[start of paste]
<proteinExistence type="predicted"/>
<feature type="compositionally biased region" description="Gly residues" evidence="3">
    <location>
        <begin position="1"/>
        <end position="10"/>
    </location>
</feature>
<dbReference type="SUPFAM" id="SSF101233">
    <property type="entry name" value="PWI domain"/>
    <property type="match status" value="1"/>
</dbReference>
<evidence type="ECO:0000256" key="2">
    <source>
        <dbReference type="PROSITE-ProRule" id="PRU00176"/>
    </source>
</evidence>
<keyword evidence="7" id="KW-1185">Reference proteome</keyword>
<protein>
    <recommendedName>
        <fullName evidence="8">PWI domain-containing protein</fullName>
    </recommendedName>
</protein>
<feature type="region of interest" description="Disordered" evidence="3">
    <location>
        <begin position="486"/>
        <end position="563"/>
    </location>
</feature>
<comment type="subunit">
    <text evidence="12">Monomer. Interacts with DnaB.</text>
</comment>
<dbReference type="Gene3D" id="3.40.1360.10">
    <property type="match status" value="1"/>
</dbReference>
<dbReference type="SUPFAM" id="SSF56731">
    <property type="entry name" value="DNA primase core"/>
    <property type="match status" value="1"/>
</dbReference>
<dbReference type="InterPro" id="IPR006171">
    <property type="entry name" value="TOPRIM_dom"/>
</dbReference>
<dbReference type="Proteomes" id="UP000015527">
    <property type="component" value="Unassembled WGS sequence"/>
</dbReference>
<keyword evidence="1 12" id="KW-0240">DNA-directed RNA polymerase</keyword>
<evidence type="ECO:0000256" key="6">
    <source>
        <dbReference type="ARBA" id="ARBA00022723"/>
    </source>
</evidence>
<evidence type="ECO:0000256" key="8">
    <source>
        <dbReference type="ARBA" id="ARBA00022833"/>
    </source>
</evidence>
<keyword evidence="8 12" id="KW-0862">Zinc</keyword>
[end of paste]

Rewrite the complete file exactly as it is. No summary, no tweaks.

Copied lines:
<proteinExistence type="predicted"/>
<feature type="compositionally biased region" description="Gly residues" evidence="3">
    <location>
        <begin position="1"/>
        <end position="10"/>
    </location>
</feature>
<dbReference type="SUPFAM" id="SSF101233">
    <property type="entry name" value="PWI domain"/>
    <property type="match status" value="1"/>
</dbReference>
<evidence type="ECO:0000256" key="2">
    <source>
        <dbReference type="PROSITE-ProRule" id="PRU00176"/>
    </source>
</evidence>
<keyword evidence="7" id="KW-1185">Reference proteome</keyword>
<protein>
    <recommendedName>
        <fullName evidence="8">PWI domain-containing protein</fullName>
    </recommendedName>
</protein>
<feature type="region of interest" description="Disordered" evidence="3">
    <location>
        <begin position="486"/>
        <end position="563"/>
    </location>
</feature>
<comment type="subunit">
    <text evidence="12">Monomer. Interacts with DnaB.</text>
</comment>
<dbReference type="Gene3D" id="3.40.1360.10">
    <property type="match status" value="1"/>
</dbReference>
<dbReference type="SUPFAM" id="SSF56731">
    <property type="entry name" value="DNA primase core"/>
    <property type="match status" value="1"/>
</dbReference>
<dbReference type="InterPro" id="IPR006171">
    <property type="entry name" value="TOPRIM_dom"/>
</dbReference>
<dbReference type="Proteomes" id="UP000015527">
    <property type="component" value="Unassembled WGS sequence"/>
</dbReference>
<keyword evidence="1 12" id="KW-0240">DNA-directed RNA polymerase</keyword>
<evidence type="ECO:0000256" key="6">
    <source>
        <dbReference type="ARBA" id="ARBA00022723"/>
    </source>
</evidence>
<evidence type="ECO:0000256" key="8">
    <source>
        <dbReference type="ARBA" id="ARBA00022833"/>
    </source>
</evidence>
<keyword evidence="8 12" id="KW-0862">Zinc</keyword>